Ford Motor Company truly began the American automotive revolution, blazing a trail for others to follow. And follow, they did. The history of the American motor car is fascinating and one must give credit where credit is due - were it not for Ford, life would be remarkably different for all of us. But even with that innovation and creativity early on, there are mistakes that have been made by Ford over the years. One could easily point to the Pinto or even the Ford Explorer of the 1990's, legendary for its horrific transmission problems.
So you see, not all experience is "good" experience. There's also the centuries of collective experience the kids at Enron possessed, but that's a different topic altogether.
Businesses often boast of their combined experiences, the talent pool from which they draw upon every day to serve their clients. Sometimes, the talent is almost divinely inspired, bringing forth remarkable innovations that improve our quality of life, and in some cases, saves lives. These businesses and their collective genius deserves our respect and applause. Conversely, there are other businesses who boast of their collective experience, who probably shouldn't.
Imagine for a moment, a business is in need of press release assistance - they want to get the word out about an innovation or news-worthy story. They conduct what they believe to be reasonable research and settle on one company who has boasted rather loudly of their experience in the public relations game. The first set of press releases are ready to launch, but sadly, it is so wrought with grammatical and spelling errors that newsrooms would more likely put the release on their bulletin board as humor than run it as real news. Not only did this company put their trust in the wrong type of experience, but they wasted precious resources.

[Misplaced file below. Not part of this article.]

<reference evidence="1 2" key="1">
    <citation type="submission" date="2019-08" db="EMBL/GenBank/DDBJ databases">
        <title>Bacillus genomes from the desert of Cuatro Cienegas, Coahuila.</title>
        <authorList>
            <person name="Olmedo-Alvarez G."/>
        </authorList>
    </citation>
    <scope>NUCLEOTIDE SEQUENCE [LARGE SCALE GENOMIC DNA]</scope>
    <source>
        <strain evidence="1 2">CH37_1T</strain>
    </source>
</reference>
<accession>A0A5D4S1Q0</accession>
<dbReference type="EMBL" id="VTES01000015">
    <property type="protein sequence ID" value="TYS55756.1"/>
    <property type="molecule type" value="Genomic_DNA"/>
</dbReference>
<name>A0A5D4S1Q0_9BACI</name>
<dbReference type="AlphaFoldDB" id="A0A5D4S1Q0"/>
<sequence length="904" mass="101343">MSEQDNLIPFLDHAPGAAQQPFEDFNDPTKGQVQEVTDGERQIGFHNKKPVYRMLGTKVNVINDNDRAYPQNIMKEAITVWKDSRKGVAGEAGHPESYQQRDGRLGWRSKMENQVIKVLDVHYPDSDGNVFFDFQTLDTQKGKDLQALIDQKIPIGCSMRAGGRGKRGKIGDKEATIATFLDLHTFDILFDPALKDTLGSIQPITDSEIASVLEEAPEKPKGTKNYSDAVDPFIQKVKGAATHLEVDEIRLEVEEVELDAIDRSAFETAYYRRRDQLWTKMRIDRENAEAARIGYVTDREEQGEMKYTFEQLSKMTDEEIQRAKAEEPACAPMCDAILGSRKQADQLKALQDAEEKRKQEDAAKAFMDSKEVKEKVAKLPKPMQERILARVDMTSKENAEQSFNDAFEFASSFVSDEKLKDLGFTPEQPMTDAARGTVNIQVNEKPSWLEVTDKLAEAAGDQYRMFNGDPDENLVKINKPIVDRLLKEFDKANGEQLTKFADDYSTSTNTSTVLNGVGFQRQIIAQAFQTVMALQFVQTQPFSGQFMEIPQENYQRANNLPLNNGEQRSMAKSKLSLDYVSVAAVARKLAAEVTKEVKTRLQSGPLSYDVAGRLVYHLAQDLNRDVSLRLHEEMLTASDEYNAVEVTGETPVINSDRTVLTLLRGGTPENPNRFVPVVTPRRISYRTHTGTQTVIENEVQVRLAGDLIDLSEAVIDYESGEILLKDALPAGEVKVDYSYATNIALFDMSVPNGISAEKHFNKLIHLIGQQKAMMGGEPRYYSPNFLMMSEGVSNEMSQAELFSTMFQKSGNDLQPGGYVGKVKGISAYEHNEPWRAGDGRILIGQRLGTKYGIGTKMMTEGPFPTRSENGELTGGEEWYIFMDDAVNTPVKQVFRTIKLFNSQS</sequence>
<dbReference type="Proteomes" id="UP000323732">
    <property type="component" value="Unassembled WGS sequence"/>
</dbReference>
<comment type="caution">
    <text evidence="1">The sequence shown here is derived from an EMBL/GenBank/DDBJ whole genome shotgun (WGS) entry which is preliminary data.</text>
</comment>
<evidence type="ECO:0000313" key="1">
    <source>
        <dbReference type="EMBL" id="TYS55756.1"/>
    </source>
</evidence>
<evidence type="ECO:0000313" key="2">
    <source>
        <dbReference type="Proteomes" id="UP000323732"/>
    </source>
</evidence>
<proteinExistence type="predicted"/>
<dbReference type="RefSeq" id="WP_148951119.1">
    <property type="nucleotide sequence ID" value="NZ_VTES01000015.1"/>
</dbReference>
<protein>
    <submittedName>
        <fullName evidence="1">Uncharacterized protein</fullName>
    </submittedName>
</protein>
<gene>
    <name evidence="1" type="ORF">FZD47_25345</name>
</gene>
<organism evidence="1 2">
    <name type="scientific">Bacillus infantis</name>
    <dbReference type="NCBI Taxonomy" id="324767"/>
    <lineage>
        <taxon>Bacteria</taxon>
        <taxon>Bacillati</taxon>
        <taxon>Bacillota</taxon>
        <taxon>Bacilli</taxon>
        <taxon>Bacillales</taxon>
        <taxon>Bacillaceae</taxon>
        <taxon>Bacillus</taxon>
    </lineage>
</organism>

Business owners have to determine just what kind of "experience" they want from their vendors. Here are a few tips:
1. Ask for references. Once you receive references, take the time to check them.
2. Ask for samples of their work. For example, if you're looking for innovative graphic design and the samples you receive all have a similar look, similar typography, similar colors...you're not getting innovation or creativity.
3. Ask for a corporate bio. Find out who the key players in the business are, learn about what experience they have in providing that particular service/product.
4. Communicate. You know your business, you know your customers. Don't be afraid to tell your vendor what you want, how you want it and when you want it. You are, after all, planning to pay them, not the other way around. If they are an experienced vendor, they will be asking you plenty of questions about what you desire, not using boiler plate solutions to more complex problems.
For more information, contact us. We're really not shy and yes, we have the good kind of experience.